48. Yan, C. et al. Rapid and visual detection of 2019 novel coronavirus (SARS-CoV-2) by a reverse transcription loop-mediated isothermal amplification assay. Clin. Microbiol. Infect. 26, 773–779 (2020).

49. Baek, Y. H. et al. Development of a reverse transcription-loop-mediated isothermal amplification as a rapid early-detection method for novel SARS-CoV-2. Emerg. Microbes Infect. 9, 998–1007 (2020).

50. Lu, R. et al. Development of a novel reverse transcription loop-mediated isothermal amplification method for rapid detection of SARS-CoV-2. Virol. Sin. 35, 344–347 (2020).

51. Jiang, M. et al. Development and validation of a rapid, single-step reverse transcriptase loop-mediated isothermal amplification (RT-LAMP) system potentially to be used for reliable and high-throughput screening of COVID-19. Front. Cell Infect. Microbiol. 10, 331 (2020).

52. Kitagawa, Y. et al. Evaluation of rapid diagnosis of novel coronavirus disease (COVID-19) using loop-mediated isothermal amplification. J. Clin. Virol. 129, 104446 (2020).

53. Kellner, M. J., Koob, J. G., Gootenberg, J. S., Abudayyeh, O. O. & Zhang, F. SHERLOCK: nucleic acid detection with CRISPR nucleases. Nat. Protoc. 14, 2986–3012 (2019).

54. Chen, J. A.-O. et al. CRISPR-Cas12a target binding unleashes indiscriminate single-stranded DNase activity. Science 360, 436–439 (2018).

55. O’Connell, M. R. Molecular mechanisms of RNA targeting by Cas13-containing type VI CRISPR-Cas systems. J. Mol. Biol. 431, 66–87 (2019).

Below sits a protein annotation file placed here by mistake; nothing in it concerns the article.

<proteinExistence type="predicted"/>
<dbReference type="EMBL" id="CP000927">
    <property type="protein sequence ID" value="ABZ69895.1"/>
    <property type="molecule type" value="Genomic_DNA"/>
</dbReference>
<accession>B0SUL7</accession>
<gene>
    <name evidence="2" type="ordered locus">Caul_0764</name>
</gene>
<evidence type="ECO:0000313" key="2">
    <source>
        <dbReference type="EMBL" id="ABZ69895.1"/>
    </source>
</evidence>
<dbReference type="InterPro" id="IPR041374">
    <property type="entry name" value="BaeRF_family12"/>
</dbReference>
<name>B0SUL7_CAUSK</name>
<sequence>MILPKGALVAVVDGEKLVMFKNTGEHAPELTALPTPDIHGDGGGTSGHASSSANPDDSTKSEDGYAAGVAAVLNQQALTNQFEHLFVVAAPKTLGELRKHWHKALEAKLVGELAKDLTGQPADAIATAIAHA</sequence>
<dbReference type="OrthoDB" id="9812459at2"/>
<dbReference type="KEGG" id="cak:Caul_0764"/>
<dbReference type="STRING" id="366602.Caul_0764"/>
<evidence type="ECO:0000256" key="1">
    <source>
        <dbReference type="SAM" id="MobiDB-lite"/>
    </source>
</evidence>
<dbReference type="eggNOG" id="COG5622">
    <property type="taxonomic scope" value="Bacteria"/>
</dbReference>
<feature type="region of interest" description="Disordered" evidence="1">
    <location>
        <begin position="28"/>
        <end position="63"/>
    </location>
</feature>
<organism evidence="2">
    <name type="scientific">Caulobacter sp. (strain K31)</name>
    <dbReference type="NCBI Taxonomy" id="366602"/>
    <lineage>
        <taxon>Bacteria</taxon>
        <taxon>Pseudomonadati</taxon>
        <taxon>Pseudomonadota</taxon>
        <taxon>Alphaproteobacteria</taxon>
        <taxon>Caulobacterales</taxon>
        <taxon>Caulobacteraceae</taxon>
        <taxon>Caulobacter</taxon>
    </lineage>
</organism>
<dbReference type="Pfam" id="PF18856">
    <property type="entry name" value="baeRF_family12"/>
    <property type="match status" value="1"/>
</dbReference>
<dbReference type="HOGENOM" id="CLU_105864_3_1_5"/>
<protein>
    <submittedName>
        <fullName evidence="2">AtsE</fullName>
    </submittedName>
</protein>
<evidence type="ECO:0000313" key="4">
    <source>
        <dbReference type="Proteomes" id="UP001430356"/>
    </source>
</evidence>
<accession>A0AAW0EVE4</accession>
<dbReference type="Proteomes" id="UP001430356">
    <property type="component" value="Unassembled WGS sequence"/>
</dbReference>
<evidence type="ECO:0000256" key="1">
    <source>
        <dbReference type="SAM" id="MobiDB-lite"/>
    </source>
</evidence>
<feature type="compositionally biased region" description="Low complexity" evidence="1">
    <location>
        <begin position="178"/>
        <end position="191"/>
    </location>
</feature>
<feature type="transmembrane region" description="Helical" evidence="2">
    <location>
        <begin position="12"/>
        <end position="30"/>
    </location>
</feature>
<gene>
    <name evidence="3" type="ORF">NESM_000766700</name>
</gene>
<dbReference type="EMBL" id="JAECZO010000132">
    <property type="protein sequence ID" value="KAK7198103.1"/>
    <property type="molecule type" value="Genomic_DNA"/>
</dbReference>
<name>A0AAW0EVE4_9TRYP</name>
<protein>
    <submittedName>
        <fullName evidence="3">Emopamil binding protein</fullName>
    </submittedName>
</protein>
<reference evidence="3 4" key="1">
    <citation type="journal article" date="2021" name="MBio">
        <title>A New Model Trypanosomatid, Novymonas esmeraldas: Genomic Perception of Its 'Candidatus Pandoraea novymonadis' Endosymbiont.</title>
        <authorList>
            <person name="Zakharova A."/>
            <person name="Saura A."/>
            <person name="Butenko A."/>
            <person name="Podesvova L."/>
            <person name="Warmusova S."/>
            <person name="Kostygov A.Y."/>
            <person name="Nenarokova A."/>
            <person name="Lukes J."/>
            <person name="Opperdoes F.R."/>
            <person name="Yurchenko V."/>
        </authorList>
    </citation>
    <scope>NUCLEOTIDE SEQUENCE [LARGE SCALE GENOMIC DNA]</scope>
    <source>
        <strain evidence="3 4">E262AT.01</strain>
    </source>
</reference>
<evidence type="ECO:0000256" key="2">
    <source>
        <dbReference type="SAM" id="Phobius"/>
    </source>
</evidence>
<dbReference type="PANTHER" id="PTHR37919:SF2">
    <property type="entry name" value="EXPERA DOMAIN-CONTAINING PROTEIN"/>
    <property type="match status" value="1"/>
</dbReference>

56. Gootenberg, J. S. et al. Nucleic acid detection with CRISPR-Cas13a/C2c2. Science 356, 438–442 (2017).

57. Joung, J. et al. Point-of-care testing for COVID-19 using SHERLOCK diagnostics. medRxiv https://doi.org/10.1101/2020.05.04.20091231 (2020).

58. Huang, Z. et al. Ultra-sensitive and high-throughput CRISPR-p owered COVID-19 diagnosis. Biosens. Bioelectron. 164, 112316 (2020).

59. Jeon, Y. et al. Direct observation of DNA target searching and cleavage by CRISPR-Cas12a. Nat. Commun. 9, 2777 (2018).

60. Ding, X., Yin, K., Li, Z. & Liu, C. All-in-one dual CRISPR-Cas12a (AIOD-CRISPR) assay: a case for rapid, ultrasensitive and visual detection of novel coronavirus SARS-CoV-2 and HIV virus. bioRxiv https://doi.org/10.1101/2020.03.19.998724 (2020).

61. Broughton, J. A.-O. et al. CRISPR-Cas12-based detection of SARS-CoV-2. Nat. Biotechnol. 38, 870–874 (2020).

62. Myhrvold, C. A.-O. X. et al. Field-deployable viral diagnostics using CRISPR-Cas13. Science 360, 444–448 (2018).

63. Facchetti, F. et al. SARS-CoV2 vertical transmission with adverse effects on the newborn revealed through integrated immunohistochemical, electron microscopy and molecular analyses of Placenta. EBioMedicine 59, 102951 (2020).